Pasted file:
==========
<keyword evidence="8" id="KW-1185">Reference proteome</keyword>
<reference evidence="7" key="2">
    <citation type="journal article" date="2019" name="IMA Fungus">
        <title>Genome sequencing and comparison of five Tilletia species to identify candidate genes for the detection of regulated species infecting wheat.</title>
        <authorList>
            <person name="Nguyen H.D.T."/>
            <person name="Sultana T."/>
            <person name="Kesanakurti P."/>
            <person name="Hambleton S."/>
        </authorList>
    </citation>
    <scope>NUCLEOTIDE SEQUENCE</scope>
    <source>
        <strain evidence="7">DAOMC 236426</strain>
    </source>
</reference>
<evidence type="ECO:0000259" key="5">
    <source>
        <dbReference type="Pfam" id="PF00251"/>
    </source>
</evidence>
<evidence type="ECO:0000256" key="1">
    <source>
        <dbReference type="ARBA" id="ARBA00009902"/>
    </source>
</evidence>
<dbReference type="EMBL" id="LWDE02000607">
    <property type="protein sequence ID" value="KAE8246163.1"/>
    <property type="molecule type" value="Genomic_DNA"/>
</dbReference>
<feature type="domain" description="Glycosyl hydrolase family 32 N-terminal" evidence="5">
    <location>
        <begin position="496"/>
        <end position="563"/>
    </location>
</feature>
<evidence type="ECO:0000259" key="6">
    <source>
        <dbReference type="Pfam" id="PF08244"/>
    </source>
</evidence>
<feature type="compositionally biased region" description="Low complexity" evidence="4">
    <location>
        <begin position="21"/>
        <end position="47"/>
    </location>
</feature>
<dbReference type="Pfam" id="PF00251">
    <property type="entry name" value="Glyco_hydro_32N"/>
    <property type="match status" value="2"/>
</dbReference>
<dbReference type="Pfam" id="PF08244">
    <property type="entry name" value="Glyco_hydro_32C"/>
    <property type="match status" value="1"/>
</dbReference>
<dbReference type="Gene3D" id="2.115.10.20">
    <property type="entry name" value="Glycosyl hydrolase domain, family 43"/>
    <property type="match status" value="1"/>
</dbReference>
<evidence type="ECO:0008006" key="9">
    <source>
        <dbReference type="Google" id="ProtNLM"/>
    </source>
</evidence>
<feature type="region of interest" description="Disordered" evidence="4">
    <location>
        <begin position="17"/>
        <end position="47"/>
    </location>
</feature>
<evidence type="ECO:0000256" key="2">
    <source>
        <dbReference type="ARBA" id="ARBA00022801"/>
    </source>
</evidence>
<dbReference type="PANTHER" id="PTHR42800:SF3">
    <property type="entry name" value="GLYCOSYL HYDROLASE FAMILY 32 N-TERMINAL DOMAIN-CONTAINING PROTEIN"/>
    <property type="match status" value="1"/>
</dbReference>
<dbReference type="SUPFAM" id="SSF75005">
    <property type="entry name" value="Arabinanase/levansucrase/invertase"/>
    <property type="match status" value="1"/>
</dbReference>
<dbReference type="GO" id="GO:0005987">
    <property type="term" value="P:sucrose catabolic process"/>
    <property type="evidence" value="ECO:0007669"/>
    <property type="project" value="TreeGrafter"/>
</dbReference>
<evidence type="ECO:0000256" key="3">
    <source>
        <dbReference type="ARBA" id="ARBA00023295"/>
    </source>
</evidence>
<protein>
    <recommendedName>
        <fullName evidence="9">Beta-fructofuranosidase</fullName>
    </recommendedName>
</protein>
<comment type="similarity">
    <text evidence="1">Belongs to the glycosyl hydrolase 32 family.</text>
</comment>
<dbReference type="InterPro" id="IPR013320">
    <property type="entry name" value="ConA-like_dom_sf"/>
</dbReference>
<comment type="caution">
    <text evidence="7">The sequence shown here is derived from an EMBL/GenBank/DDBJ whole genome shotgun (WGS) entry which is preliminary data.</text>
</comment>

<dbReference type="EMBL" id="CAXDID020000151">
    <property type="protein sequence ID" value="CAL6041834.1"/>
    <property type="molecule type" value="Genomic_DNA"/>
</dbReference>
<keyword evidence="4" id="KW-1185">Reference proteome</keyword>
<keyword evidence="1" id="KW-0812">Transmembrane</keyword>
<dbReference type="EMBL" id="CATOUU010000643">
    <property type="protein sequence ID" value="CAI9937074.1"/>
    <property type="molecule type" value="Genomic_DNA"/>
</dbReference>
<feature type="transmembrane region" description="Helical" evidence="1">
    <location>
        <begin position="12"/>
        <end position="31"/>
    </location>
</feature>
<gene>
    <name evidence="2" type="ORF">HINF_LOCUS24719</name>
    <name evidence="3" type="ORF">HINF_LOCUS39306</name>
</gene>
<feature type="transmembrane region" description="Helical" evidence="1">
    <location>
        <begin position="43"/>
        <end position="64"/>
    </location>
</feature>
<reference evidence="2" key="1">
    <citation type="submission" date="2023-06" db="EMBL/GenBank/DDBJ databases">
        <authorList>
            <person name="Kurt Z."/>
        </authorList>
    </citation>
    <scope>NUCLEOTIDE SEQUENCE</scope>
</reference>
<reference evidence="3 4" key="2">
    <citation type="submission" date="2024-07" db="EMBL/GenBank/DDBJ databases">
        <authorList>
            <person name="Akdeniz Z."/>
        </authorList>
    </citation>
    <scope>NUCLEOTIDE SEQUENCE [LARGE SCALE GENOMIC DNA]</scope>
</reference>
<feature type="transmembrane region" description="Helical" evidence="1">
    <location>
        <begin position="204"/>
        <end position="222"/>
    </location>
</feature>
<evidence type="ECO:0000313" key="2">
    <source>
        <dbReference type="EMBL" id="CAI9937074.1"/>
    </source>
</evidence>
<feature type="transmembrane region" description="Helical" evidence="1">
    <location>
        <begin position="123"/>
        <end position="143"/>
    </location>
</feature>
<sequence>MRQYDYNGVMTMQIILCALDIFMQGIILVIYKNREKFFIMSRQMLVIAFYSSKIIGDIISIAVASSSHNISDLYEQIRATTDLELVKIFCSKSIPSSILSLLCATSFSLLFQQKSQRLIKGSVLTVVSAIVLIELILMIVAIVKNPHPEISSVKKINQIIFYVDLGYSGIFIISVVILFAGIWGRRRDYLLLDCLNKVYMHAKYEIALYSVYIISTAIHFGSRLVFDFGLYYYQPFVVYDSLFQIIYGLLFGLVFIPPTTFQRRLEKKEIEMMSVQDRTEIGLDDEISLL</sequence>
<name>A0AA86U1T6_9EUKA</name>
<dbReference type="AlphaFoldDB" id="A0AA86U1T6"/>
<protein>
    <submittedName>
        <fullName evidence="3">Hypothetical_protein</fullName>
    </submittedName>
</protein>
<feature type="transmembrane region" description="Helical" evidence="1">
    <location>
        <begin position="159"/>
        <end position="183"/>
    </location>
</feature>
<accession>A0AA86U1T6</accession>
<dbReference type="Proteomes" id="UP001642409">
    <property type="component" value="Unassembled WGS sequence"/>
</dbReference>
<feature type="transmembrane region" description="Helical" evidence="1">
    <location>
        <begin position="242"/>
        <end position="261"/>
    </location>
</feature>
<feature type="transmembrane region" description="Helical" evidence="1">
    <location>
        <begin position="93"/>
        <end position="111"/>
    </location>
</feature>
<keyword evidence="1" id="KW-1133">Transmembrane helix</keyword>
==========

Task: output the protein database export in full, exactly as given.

<keyword evidence="8" id="KW-1185">Reference proteome</keyword>
<reference evidence="7" key="2">
    <citation type="journal article" date="2019" name="IMA Fungus">
        <title>Genome sequencing and comparison of five Tilletia species to identify candidate genes for the detection of regulated species infecting wheat.</title>
        <authorList>
            <person name="Nguyen H.D.T."/>
            <person name="Sultana T."/>
            <person name="Kesanakurti P."/>
            <person name="Hambleton S."/>
        </authorList>
    </citation>
    <scope>NUCLEOTIDE SEQUENCE</scope>
    <source>
        <strain evidence="7">DAOMC 236426</strain>
    </source>
</reference>
<evidence type="ECO:0000259" key="5">
    <source>
        <dbReference type="Pfam" id="PF00251"/>
    </source>
</evidence>
<evidence type="ECO:0000256" key="1">
    <source>
        <dbReference type="ARBA" id="ARBA00009902"/>
    </source>
</evidence>
<dbReference type="EMBL" id="LWDE02000607">
    <property type="protein sequence ID" value="KAE8246163.1"/>
    <property type="molecule type" value="Genomic_DNA"/>
</dbReference>
<feature type="domain" description="Glycosyl hydrolase family 32 N-terminal" evidence="5">
    <location>
        <begin position="496"/>
        <end position="563"/>
    </location>
</feature>
<evidence type="ECO:0000259" key="6">
    <source>
        <dbReference type="Pfam" id="PF08244"/>
    </source>
</evidence>
<feature type="compositionally biased region" description="Low complexity" evidence="4">
    <location>
        <begin position="21"/>
        <end position="47"/>
    </location>
</feature>
<dbReference type="Pfam" id="PF00251">
    <property type="entry name" value="Glyco_hydro_32N"/>
    <property type="match status" value="2"/>
</dbReference>
<dbReference type="Pfam" id="PF08244">
    <property type="entry name" value="Glyco_hydro_32C"/>
    <property type="match status" value="1"/>
</dbReference>
<dbReference type="Gene3D" id="2.115.10.20">
    <property type="entry name" value="Glycosyl hydrolase domain, family 43"/>
    <property type="match status" value="1"/>
</dbReference>
<evidence type="ECO:0008006" key="9">
    <source>
        <dbReference type="Google" id="ProtNLM"/>
    </source>
</evidence>
<feature type="region of interest" description="Disordered" evidence="4">
    <location>
        <begin position="17"/>
        <end position="47"/>
    </location>
</feature>
<evidence type="ECO:0000256" key="2">
    <source>
        <dbReference type="ARBA" id="ARBA00022801"/>
    </source>
</evidence>
<dbReference type="PANTHER" id="PTHR42800:SF3">
    <property type="entry name" value="GLYCOSYL HYDROLASE FAMILY 32 N-TERMINAL DOMAIN-CONTAINING PROTEIN"/>
    <property type="match status" value="1"/>
</dbReference>
<dbReference type="SUPFAM" id="SSF75005">
    <property type="entry name" value="Arabinanase/levansucrase/invertase"/>
    <property type="match status" value="1"/>
</dbReference>
<dbReference type="GO" id="GO:0005987">
    <property type="term" value="P:sucrose catabolic process"/>
    <property type="evidence" value="ECO:0007669"/>
    <property type="project" value="TreeGrafter"/>
</dbReference>
<evidence type="ECO:0000256" key="3">
    <source>
        <dbReference type="ARBA" id="ARBA00023295"/>
    </source>
</evidence>
<protein>
    <recommendedName>
        <fullName evidence="9">Beta-fructofuranosidase</fullName>
    </recommendedName>
</protein>
<comment type="similarity">
    <text evidence="1">Belongs to the glycosyl hydrolase 32 family.</text>
</comment>
<dbReference type="InterPro" id="IPR013320">
    <property type="entry name" value="ConA-like_dom_sf"/>
</dbReference>
<comment type="caution">
    <text evidence="7">The sequence shown here is derived from an EMBL/GenBank/DDBJ whole genome shotgun (WGS) entry which is preliminary data.</text>
</comment>

<dbReference type="EMBL" id="CAXDID020000151">
    <property type="protein sequence ID" value="CAL6041834.1"/>
    <property type="molecule type" value="Genomic_DNA"/>
</dbReference>
<keyword evidence="4" id="KW-1185">Reference proteome</keyword>
<keyword evidence="1" id="KW-0812">Transmembrane</keyword>
<dbReference type="EMBL" id="CATOUU010000643">
    <property type="protein sequence ID" value="CAI9937074.1"/>
    <property type="molecule type" value="Genomic_DNA"/>
</dbReference>
<feature type="transmembrane region" description="Helical" evidence="1">
    <location>
        <begin position="12"/>
        <end position="31"/>
    </location>
</feature>
<gene>
    <name evidence="2" type="ORF">HINF_LOCUS24719</name>
    <name evidence="3" type="ORF">HINF_LOCUS39306</name>
</gene>
<feature type="transmembrane region" description="Helical" evidence="1">
    <location>
        <begin position="43"/>
        <end position="64"/>
    </location>
</feature>
<reference evidence="2" key="1">
    <citation type="submission" date="2023-06" db="EMBL/GenBank/DDBJ databases">
        <authorList>
            <person name="Kurt Z."/>
        </authorList>
    </citation>
    <scope>NUCLEOTIDE SEQUENCE</scope>
</reference>
<reference evidence="3 4" key="2">
    <citation type="submission" date="2024-07" db="EMBL/GenBank/DDBJ databases">
        <authorList>
            <person name="Akdeniz Z."/>
        </authorList>
    </citation>
    <scope>NUCLEOTIDE SEQUENCE [LARGE SCALE GENOMIC DNA]</scope>
</reference>
<feature type="transmembrane region" description="Helical" evidence="1">
    <location>
        <begin position="204"/>
        <end position="222"/>
    </location>
</feature>
<evidence type="ECO:0000313" key="2">
    <source>
        <dbReference type="EMBL" id="CAI9937074.1"/>
    </source>
</evidence>
<feature type="transmembrane region" description="Helical" evidence="1">
    <location>
        <begin position="123"/>
        <end position="143"/>
    </location>
</feature>
<sequence>MRQYDYNGVMTMQIILCALDIFMQGIILVIYKNREKFFIMSRQMLVIAFYSSKIIGDIISIAVASSSHNISDLYEQIRATTDLELVKIFCSKSIPSSILSLLCATSFSLLFQQKSQRLIKGSVLTVVSAIVLIELILMIVAIVKNPHPEISSVKKINQIIFYVDLGYSGIFIISVVILFAGIWGRRRDYLLLDCLNKVYMHAKYEIALYSVYIISTAIHFGSRLVFDFGLYYYQPFVVYDSLFQIIYGLLFGLVFIPPTTFQRRLEKKEIEMMSVQDRTEIGLDDEISLL</sequence>
<name>A0AA86U1T6_9EUKA</name>
<dbReference type="AlphaFoldDB" id="A0AA86U1T6"/>
<protein>
    <submittedName>
        <fullName evidence="3">Hypothetical_protein</fullName>
    </submittedName>
</protein>
<feature type="transmembrane region" description="Helical" evidence="1">
    <location>
        <begin position="159"/>
        <end position="183"/>
    </location>
</feature>
<accession>A0AA86U1T6</accession>
<dbReference type="Proteomes" id="UP001642409">
    <property type="component" value="Unassembled WGS sequence"/>
</dbReference>
<feature type="transmembrane region" description="Helical" evidence="1">
    <location>
        <begin position="242"/>
        <end position="261"/>
    </location>
</feature>
<feature type="transmembrane region" description="Helical" evidence="1">
    <location>
        <begin position="93"/>
        <end position="111"/>
    </location>
</feature>
<keyword evidence="1" id="KW-1133">Transmembrane helix</keyword>